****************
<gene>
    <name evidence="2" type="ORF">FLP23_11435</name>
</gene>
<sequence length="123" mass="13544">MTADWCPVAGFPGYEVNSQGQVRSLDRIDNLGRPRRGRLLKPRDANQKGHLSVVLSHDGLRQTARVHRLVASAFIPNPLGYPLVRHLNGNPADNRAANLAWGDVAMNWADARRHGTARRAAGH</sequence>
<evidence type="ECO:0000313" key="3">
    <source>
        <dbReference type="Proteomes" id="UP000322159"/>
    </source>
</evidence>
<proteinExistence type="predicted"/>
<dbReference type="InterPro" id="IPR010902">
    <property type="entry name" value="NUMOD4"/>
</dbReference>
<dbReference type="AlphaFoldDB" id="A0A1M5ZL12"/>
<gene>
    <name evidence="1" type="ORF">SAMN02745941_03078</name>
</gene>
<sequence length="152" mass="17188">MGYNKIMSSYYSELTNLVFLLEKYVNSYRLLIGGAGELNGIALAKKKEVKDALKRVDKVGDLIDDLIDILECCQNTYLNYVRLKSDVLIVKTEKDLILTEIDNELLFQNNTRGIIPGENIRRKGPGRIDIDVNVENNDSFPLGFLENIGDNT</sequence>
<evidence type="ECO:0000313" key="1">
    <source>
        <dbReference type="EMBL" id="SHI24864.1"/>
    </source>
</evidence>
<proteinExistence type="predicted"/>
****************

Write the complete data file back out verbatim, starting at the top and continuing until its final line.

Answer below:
<gene>
    <name evidence="2" type="ORF">FLP23_11435</name>
</gene>
<sequence length="123" mass="13544">MTADWCPVAGFPGYEVNSQGQVRSLDRIDNLGRPRRGRLLKPRDANQKGHLSVVLSHDGLRQTARVHRLVASAFIPNPLGYPLVRHLNGNPADNRAANLAWGDVAMNWADARRHGTARRAAGH</sequence>
<evidence type="ECO:0000313" key="3">
    <source>
        <dbReference type="Proteomes" id="UP000322159"/>
    </source>
</evidence>
<proteinExistence type="predicted"/>
<dbReference type="InterPro" id="IPR010902">
    <property type="entry name" value="NUMOD4"/>
</dbReference>
<dbReference type="AlphaFoldDB" id="A0A1M5ZL12"/>
<gene>
    <name evidence="1" type="ORF">SAMN02745941_03078</name>
</gene>
<sequence length="152" mass="17188">MGYNKIMSSYYSELTNLVFLLEKYVNSYRLLIGGAGELNGIALAKKKEVKDALKRVDKVGDLIDDLIDILECCQNTYLNYVRLKSDVLIVKTEKDLILTEIDNELLFQNNTRGIIPGENIRRKGPGRIDIDVNVENNDSFPLGFLENIGDNT</sequence>
<evidence type="ECO:0000313" key="1">
    <source>
        <dbReference type="EMBL" id="SHI24864.1"/>
    </source>
</evidence>
<proteinExistence type="predicted"/>